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Perú Negro / Black Peru
The food, music, and poetry of Afro-Peruvians
This month’s newsletter celebrates the culture of Black Peru. I invite you to cook an Afro-Peruvian stew, drink a pisco cocktail, listen to Afro-Peruvian music, and learn how a Black poet reclaimed his roots.
Lima’s Afro-Peruvian Street Food Vendors
Today, Lima is famous for its street food like anticuchos (beef heart kebabs marinated in vinegar and aji panca) or picarones (sweet potato doughnuts bathed in spiced syrup). But it was more than 100 years ago that Afro-descendants cooked Lima’s creole food in the markets and streets of Lima.
Ricardo Palma, Peru’s mestizo chronicler, wrote about their daily routine. From 6 a.m. to 7 p.m., street food vendors sang pregónes to announce their offerings of tamales, empanadas, picarones, anticuchos, and more.
The complement to Palma’s stories was Pancho Fierro’s watercolors. Through his illustrations, the creole artist documented the lives of Lima’s Afro-descendant street food vendors. Fierro’s 1,200 watercolors were like the Instagram of the 1800s.
The tryptic above shows three different vendors. On the left, a Black woman sells chicha corn beer and small bites. In the center, a Black man grills anticuchos. On the right, an Afro-descendant woman carries lunch on her head and an infant on her back.
To learn more about Afro-Peruvian food culture, read my stories:
and listen to Dr. Jessica B. Harris’ Peru episode on My Welcome Table.
Afro-Peruvian Stew and Pisco Cocktail
In Afro-descendant communities south of Lima, like El Carmen or Chincha, families cook carapulcra, a spicy dehydrated potato stew from the Andes.
In one variation of carapulcra, toasted chickpeas replace the potatoes. Hot peppers provide heat, and the aroma of cloves, anise, and cinnamon permeates the savory stock thickened with peanut butter.
To celebrate the culinary heritage of Black Peru, I invite you to cook my vegan Afro-Peruvian Carapulcra Chickpea Stew and pair it with el chirulín—a centuries old Afro-Peruvian pisco cocktail that Afro-descendant families in El Ingenio prepare with pomelo. Here is my version:
1 ounce cinnamon spiced syrup
1 ounce pisco, Quebranta or Acholado varietal
2 ounces fresh grapefruit juice
a grapefruit round and cinnamon stick, for garnish
For the cinnamon spiced syrup, in a small sauce pan over medium heat, bring 1 cup of water to a boil. Then, mix in 1 cup of sugar and stir to dissolve, about 1 minute. Remove from the heat, add two cinnamon sticks, and let rest for 30 minutes. Compost the cinnamon sticks, pour the syrup into a mason jar, and let it cool before using.
Combine the cinnamon spiced syrup, pisco, and grapefruit juice in a shaker with ice, then shake to chill. Strain into a glass with ice, garnish with a grapefruit round and cinnamon stick.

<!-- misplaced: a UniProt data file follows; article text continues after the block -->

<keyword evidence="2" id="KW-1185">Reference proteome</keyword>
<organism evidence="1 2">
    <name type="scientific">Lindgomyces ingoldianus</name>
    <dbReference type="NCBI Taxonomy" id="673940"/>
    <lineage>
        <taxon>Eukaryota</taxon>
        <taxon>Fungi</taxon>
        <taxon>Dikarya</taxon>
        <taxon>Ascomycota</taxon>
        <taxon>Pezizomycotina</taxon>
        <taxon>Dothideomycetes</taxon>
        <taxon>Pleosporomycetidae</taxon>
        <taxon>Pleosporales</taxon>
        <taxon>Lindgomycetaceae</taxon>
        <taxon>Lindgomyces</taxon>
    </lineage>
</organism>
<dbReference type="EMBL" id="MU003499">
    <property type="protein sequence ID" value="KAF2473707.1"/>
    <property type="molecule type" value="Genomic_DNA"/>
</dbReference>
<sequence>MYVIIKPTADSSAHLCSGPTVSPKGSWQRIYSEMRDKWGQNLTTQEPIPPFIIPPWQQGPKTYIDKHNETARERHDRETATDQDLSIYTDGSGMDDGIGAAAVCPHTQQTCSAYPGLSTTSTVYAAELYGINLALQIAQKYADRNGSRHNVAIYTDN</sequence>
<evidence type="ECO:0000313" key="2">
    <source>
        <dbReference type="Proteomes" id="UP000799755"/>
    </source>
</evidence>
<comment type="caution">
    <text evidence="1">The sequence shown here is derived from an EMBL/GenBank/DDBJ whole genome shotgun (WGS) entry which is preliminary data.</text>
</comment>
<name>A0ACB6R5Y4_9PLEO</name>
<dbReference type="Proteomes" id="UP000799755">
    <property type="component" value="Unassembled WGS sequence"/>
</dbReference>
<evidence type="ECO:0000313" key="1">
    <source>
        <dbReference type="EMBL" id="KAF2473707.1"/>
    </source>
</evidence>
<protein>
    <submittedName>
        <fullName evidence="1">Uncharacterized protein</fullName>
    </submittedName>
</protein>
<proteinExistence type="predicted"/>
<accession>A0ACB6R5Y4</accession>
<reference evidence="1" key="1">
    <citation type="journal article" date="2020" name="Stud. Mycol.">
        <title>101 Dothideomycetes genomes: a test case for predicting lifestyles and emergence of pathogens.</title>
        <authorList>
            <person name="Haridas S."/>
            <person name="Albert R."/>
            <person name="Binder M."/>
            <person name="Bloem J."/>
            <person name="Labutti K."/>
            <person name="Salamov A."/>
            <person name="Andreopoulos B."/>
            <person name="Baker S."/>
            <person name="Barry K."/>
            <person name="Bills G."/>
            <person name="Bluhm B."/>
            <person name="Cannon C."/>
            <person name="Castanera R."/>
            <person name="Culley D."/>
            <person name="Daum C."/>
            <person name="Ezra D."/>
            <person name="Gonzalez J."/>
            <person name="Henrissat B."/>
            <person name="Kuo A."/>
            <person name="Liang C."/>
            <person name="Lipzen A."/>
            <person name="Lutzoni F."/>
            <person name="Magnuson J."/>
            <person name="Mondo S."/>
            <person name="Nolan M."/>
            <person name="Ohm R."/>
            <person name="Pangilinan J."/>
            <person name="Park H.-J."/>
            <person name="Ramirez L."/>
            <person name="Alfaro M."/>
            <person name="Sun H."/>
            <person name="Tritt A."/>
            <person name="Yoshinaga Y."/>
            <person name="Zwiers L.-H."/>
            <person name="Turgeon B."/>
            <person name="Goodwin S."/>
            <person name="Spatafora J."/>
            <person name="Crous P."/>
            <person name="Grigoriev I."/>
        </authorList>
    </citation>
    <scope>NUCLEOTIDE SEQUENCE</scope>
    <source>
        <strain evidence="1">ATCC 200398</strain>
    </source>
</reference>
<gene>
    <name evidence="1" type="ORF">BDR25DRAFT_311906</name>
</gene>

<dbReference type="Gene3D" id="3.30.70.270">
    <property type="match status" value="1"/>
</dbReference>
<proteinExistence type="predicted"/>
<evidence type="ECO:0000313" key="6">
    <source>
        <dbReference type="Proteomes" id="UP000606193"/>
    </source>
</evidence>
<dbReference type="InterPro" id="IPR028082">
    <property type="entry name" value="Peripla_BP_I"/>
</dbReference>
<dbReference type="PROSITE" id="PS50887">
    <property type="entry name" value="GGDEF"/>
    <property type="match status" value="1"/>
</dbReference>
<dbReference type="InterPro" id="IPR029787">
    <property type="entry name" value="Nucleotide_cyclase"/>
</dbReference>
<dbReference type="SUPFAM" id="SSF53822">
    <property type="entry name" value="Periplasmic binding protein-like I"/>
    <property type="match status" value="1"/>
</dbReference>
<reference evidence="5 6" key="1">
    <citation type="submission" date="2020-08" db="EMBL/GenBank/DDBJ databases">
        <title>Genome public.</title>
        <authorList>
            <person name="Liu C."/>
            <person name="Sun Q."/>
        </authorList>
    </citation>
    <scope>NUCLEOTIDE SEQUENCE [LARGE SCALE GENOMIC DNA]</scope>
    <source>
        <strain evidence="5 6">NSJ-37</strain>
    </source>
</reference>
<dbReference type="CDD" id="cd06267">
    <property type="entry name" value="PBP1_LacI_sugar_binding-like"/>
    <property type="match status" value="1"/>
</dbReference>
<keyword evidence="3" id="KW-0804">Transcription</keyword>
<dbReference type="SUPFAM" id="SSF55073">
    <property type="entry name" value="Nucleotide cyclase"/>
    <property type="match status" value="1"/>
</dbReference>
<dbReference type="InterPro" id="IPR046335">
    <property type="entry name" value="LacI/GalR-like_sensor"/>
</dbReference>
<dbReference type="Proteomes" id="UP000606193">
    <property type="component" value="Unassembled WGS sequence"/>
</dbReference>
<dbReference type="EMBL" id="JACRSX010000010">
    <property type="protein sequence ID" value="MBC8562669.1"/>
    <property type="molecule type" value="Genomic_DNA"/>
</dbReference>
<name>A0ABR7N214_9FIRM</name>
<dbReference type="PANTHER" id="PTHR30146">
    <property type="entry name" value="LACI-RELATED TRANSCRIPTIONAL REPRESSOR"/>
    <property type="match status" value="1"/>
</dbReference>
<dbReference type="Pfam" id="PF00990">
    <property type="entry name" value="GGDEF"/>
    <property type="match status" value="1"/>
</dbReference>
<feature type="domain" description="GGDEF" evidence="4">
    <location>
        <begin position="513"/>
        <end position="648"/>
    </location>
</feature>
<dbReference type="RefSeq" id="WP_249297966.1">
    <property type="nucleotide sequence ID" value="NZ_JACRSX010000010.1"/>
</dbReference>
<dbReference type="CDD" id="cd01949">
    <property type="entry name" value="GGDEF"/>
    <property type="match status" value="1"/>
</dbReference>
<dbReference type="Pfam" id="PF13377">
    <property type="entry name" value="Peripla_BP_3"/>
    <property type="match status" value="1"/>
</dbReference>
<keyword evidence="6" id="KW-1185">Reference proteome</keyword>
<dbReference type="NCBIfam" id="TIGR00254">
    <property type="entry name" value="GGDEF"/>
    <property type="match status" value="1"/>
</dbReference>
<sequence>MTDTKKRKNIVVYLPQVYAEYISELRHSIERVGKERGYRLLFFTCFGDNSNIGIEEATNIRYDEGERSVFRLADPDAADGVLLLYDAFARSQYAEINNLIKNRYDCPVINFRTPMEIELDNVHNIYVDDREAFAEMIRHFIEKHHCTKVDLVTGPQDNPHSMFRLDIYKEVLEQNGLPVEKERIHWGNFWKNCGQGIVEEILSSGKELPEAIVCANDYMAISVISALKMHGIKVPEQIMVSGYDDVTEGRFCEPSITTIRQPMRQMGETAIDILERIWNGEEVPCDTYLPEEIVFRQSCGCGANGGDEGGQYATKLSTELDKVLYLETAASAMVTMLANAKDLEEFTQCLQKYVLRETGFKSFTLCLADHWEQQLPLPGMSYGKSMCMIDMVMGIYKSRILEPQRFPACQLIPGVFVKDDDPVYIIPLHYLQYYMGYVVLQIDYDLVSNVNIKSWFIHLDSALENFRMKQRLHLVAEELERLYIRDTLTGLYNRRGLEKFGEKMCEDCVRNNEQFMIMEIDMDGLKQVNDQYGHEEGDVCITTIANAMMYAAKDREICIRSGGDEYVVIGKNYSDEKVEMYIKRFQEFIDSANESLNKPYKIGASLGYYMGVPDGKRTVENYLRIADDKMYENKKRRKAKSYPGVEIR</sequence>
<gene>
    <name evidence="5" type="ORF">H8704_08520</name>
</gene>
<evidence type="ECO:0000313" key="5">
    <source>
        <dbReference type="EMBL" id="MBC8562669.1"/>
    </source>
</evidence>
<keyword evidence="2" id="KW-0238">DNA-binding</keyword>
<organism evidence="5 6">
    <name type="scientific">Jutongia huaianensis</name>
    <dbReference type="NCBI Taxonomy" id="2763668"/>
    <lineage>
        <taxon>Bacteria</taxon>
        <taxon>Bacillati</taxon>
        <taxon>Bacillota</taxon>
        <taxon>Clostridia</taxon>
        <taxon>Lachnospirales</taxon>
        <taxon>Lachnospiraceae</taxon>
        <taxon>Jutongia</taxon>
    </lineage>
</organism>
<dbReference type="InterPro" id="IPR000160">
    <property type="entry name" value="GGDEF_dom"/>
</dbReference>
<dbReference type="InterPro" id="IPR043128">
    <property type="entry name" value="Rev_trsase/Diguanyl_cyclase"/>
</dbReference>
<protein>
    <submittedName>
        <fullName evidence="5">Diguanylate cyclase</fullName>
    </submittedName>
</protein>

¡Salud! / Cheers!
In Peruvian family celebrations, where there’s food there’s always music and dance. Just like Black cooks crafted some of Peru’s first creole dishes, Afro-Peruvian rhythms are an integral part of Peru’s cultural identity.
Over the past four decades, Afro-Peruvian music—once all acoustic percussion, vocals, and guitar—has evolved to incorporate modern instruments such as electric bass, synthesizer, and drum kit.
Contemporary band Novalima remixes the Afro-Peruvian classic Camote,
while Afro-Peruvian singer Susana Baca adds jazz-style arrangements to Negra Presuntuosa.
These songs are deeply rooted in the ancestral Black rhythms that Nicómedes Santa Cruz honors in Samba Malató.
In the documentary film Sigo Siendo, musicians at a bar in Lima perform the Afro-Peruvian song Cardo ó Ceniza, a landó rhythm with vocals, bass, guitar, quijada (jaw bone), and the Afro-Peruvian cajón—a wood box drum that enslaved people crafted during the Viceroyalty of Peru.
In another scene, at the Afro-Peruvian community of El Carmen, families celebrate with music and dancing in the streets. One of the families is the Ballumbrosio—Afro-descendant percussionists, dancers, and cooks whose patriarch was famed zapateador dancer, Amador Ballumbrosio.
Afro-Peruvian Décima Poems
Siblings Nicómedes Santa Cruz and Victoria Santa Cruz were activists, poets, musicians, and choreographers that reclaimed and revived the songs, music, dance, rhythms, and history of their ancestors—enslaved people from Africa.
In 1957, Nicómedes Santa Cruz wrote Ritmos Negros del Perú, a décima poem about the roots of Afro-Peruvians. The poem begins, in Spanish / English, with these raw, powerful lines:
Ritmos de la esclavitud / Rhythms of slavery
contra amarguras y penas. / Against bitterness and sorrow.
Al compás de las cadenas / Keeping time to the beat of the chains
ritmos negros del Perú. / Black rhythms of Peru.
De África llegó mi abuela / My grandmother arrived from Africa
vestida con caracoles, / dressed with sea shells,
la trajeron lo` epañoles / the Spaniards brought her
en un barco carabela. / in a caravel ship.
La marcaron con candela, / They marked her with candle fire,
la carimba fue su cruz. / the branding iron mark was the cross she bore.
Y en América del Sur / And in South America
al golpe de sus dolores / to the strike of her pains
dieron los negros tambores / the Black drums created
ritmos de la esclavitud / rhythms of slavery
The cadence and structure of the décima style is evident in a song version of the poem, performed by Santa Cruz.
The first time I heard the phrase “el son de la negritud” it referred to the soulful music of Black cultures. Peru’s creole food is profoundly infused with this soulfulness. And cooking it becomes an act of resistance that celebrates and preserves the culinary traditions of Black Peru.